Our Privacy/Cookie Policy contains detailed information about the types of cookies & related technology on our site, and some ways to opt out. By using the site, you agree to the uses of cookies and other technology as outlined in our Policy, and to our Terms of Use.


What are the Black Beetles All Over in Georgia?

i Hemera Technologies/Photos.com/Getty Images

If humans have Georgia on their mind, it often involves fine dining in Atlanta or a lazy scenic walk in Savannah. The warmth in a Georgia day or night can be magical as it grows an abundance of flowers, trees and peaches. Insects also enjoy taking advantage of this eclectic bounty -- especially beetles.

Blister Beetle

Blister beetles come in several colors, including solid black and striped. Their body shape is distinctive from most beetles due the appearance of a neck. Their bodies also contain a toxic compound that causes minor blistering of the skin. They feed on crops including alfalfa and soybeans, and in large numbers their larvae contaminate hay. Horses are especially sensitive to this toxin when ingested. Within 24 hours, horses have shown signs of diarrhea, blood in urine and high fevers, and pregnant females have aborted. In Georgia, blister beetles are most abundant in late summer.

Black Turpentine Beetle

Black turpentine beetles are part of a species known as bark beetles. They're common throughout the southeast and enjoy their Georgia pines. They generally attack pine trees that have been weakened due to storms, drought or overcrowding. They tend to bore at the lower end of the tree, and females initiate the attack. Once the female is successful in getting through the tree’s naturally protective resin, she begins digging galleries within the tree to hold her eggs. The male soon follows this production, and she lays approximately 100 eggs that will hatch in about two weeks.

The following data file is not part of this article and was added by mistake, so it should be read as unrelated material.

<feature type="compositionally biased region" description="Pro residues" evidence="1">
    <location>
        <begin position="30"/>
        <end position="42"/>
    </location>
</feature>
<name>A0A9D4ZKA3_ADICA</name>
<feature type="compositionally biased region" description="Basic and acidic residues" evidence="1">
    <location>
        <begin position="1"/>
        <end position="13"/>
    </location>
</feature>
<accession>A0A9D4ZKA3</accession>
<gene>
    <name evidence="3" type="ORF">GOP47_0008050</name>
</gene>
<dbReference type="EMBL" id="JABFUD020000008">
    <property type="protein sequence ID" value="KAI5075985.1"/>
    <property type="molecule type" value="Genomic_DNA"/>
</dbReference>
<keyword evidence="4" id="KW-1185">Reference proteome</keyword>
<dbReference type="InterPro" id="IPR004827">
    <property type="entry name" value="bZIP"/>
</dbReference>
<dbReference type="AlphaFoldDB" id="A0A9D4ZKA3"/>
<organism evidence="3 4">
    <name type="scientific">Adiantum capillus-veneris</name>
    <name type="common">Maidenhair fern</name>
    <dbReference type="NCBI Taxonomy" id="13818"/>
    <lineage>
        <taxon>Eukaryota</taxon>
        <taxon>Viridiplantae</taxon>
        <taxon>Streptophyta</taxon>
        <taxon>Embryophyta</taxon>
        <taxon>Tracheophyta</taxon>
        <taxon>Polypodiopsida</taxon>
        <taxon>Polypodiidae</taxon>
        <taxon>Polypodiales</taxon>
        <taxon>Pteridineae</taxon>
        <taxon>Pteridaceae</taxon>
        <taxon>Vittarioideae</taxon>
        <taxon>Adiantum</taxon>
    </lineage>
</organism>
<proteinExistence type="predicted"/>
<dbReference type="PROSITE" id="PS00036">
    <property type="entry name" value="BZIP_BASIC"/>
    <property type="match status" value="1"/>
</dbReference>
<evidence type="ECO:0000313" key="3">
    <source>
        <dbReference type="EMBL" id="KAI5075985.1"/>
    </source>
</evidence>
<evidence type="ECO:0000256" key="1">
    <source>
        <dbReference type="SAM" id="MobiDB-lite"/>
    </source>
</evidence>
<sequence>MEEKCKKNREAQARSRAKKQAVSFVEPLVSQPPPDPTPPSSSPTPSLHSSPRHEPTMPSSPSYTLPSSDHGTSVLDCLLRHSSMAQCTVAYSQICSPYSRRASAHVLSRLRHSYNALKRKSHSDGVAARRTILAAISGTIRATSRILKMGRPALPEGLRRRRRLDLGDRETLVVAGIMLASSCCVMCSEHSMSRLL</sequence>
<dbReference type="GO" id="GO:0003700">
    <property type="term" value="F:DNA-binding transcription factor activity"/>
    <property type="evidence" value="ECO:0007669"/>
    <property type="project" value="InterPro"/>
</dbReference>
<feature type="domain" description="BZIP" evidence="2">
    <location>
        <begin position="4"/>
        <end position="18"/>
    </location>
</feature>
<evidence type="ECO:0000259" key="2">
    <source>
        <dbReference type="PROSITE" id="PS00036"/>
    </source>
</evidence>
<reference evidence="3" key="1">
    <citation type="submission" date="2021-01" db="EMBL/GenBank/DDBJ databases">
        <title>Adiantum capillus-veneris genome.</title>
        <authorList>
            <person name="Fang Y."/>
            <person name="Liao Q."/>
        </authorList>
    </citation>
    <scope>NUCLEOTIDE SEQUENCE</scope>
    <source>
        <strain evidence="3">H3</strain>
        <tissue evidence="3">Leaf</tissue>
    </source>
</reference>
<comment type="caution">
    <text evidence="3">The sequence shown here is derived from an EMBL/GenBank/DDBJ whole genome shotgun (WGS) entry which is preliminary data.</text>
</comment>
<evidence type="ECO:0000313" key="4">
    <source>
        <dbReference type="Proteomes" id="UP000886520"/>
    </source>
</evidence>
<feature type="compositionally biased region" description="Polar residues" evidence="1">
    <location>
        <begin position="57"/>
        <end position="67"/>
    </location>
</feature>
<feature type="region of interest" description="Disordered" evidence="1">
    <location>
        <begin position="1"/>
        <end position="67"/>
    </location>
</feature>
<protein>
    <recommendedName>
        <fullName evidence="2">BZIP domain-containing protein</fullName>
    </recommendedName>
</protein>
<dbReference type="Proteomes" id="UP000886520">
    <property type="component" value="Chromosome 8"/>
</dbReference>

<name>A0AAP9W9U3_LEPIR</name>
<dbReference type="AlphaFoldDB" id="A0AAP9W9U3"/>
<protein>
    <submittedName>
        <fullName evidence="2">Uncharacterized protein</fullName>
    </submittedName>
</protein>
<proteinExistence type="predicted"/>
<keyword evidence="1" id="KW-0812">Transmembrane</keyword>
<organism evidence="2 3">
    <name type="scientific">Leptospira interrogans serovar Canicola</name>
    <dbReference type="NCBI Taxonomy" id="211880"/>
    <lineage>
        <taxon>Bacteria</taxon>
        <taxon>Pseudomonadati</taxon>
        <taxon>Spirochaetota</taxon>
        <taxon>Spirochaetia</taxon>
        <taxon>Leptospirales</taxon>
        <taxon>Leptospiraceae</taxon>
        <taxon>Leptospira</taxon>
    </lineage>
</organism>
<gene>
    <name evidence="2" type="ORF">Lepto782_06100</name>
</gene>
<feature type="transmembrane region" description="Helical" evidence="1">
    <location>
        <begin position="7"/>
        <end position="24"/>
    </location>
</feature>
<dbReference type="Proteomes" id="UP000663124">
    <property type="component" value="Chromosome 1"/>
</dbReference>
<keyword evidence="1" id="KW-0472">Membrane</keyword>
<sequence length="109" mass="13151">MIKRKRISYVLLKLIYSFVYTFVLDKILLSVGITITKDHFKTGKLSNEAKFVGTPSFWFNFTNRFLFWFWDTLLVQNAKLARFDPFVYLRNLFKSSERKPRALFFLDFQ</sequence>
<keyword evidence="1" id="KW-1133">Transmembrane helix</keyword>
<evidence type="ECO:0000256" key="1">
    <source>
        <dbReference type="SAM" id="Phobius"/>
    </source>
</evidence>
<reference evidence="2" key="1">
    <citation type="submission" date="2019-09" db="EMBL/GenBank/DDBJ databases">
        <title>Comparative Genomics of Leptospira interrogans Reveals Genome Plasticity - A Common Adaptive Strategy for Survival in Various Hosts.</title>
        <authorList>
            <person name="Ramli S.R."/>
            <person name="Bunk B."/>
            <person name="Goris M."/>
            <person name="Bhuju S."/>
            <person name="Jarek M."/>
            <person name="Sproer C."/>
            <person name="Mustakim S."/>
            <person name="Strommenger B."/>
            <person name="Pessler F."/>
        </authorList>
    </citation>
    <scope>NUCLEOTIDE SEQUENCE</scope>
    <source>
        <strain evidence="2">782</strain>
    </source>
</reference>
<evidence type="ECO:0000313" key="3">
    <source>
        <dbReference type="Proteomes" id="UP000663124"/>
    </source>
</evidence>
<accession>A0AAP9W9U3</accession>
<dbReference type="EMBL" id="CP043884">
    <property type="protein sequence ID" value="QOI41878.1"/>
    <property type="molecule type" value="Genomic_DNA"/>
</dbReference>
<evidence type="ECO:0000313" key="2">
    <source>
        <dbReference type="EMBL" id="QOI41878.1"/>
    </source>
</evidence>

Flower Beetle

Flower beetles have black to dark brown bodies with a metallic reflection. Although they’re found throughout the southeast as well as Illinois and Texas, little is known about their biology. They are apparently pollen feeders. They also feed on tree sap and fermented sap from decaying or ripe fruit. In large numbers, they are considered pests of corn and roses. In Florida, they have been documented as pests of mangos and avocados, causing a reduction in fruit. They have also been observed invading beehives and damaging combs.

Eyed Click Beetle

Eyed click beetles are common around hardwood trees, such as cherry and oak. They get their name from two large black spots with white rings on their backs. These spots have the appearance of eyes, and help to deter predators. If flipped onto their backs, they have a unique way of righting themselves due to a hinged joint between their head and chest. This joint allows them to arch their back, then push themselves into the air and upright. Their larvae are pests, since they feed on the roots of vegetation such as potatoes, beets and beans.